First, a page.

I think the first thing to remember is that when Christ spoke and Paul wrote there were no theologians dissecting what was said. Paul was writing to an average congregation of the time, quite possibly something like any congregation today. From the opening of this letter we are aware of tension within the congregation, which could perhaps be considered similar to a tension created by followers of say Barth opposed to Balthasar or Evangelical congregants vs Catholic members. The congregation as Paul acknowledges are well versed, intellectually, in the new Christian faith. Yet, for Paul, seeing in from the outside, he only sees followers who are like children rather than those who are mature in their faith journey. Today, we often associate intellectual prowess with a certain maturity of thought and action, perhaps very similar to the Corinthian congregation. Paul only sees children and in teaching them at this point he uses a story, a parable, just like teaching children. Suggesting in the story that seeds planted and watered, irrespective of who does the planting and watering (evangelical or catholic) it is God who does the growing. It is not for us to debate what we are aware of intellectually rather it is for us to allow God to work within our lives so that we live as Christ in love and respect for each other.
Peace and tranquility only comes with working on our own attitudes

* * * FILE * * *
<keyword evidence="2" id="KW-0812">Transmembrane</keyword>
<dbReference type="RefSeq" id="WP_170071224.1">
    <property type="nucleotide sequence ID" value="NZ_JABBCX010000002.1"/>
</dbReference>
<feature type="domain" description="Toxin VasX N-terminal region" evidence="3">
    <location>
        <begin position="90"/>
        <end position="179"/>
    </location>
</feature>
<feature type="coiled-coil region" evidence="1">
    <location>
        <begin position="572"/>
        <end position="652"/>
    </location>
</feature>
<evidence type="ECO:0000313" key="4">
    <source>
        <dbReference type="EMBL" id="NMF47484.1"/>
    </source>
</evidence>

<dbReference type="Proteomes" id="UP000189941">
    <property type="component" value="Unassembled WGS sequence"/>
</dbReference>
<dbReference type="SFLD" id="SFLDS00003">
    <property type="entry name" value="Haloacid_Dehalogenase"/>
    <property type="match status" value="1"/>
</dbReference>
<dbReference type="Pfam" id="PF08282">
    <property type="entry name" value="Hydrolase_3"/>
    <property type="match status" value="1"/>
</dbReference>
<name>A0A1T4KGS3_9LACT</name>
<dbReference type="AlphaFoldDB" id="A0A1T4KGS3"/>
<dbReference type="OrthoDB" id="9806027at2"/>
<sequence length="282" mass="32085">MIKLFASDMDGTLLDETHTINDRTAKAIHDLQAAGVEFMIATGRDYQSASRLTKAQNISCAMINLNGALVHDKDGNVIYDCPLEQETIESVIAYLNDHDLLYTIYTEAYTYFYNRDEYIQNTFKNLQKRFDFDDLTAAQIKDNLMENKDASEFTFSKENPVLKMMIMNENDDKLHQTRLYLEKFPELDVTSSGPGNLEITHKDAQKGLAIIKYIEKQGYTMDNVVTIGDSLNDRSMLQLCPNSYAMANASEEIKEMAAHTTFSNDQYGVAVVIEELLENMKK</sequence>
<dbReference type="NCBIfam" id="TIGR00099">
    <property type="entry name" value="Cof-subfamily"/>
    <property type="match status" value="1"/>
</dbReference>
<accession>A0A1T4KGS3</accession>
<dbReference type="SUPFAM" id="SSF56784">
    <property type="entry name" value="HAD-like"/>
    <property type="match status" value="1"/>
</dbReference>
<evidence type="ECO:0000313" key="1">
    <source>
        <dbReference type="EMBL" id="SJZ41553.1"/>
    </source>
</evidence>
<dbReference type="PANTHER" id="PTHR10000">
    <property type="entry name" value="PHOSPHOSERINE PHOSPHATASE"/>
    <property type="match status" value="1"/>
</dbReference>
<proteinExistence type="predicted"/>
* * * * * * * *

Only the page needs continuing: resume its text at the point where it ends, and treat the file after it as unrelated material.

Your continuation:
Remembering that we are only human, this is hard but something that Christ talking to a bunch of illiterate people on a hillside demonstrates a possible solution to this very issue. Typically, as intellectuals, we dissect the Sermon that Christ gives and come to the conclusion that these are ideals; these aphorisms that Christ lays out. We focus on ideals rather than on something that may well be simple, practical instructions given to simple, practical people. Christ gives a prime example in the first few verses of this piece of scripture (Matt. 5.21-26) as he starts with the commandment regarding murder. If we think of the verses (Matt. 5.21-22) we might think that vs. 22 is a bit idealish to say the least, we are only human. Calling a person a 'fool' gets us into even more trouble than murder!! Christ calls some one a fool in the Gospels!! (Matt. 23.17). Let us stop and think a little such as a person might without much theology. If our anger or indeed any of our emotions, gets out of hand and is either hidden away or aroused beyond control what could result? Could we think of a number of jealous acts that end in murder or an angry road rage that ends in death? If so can we believe that there is a possible solution to this self fulfilling circle that leads inevitable at some point to death or injury? The answer or a solution is given in the following verses. A rebuttal of the circular and a path towards forgiveness and love. A way of living that increases our hold on peace rather than anger and war, that increases our love for each other instead of expanding hatred and violence. A cooperative way that, yes, is hard but creates community rather than dividing. Taken into the wider world the violence of war and bickering in local politics would tend to decrease. Here is an ideal; what would happen in opposing political factions actually sat down and listened to each other rather than tearing apart each others thoughts? Could a more judicious and peaceful society be created? The Christian faith journey is about building the capacity for love and peace if we were only to listen rather than act on our emotions; live into compassion and love rather than fueling anger and disappointment.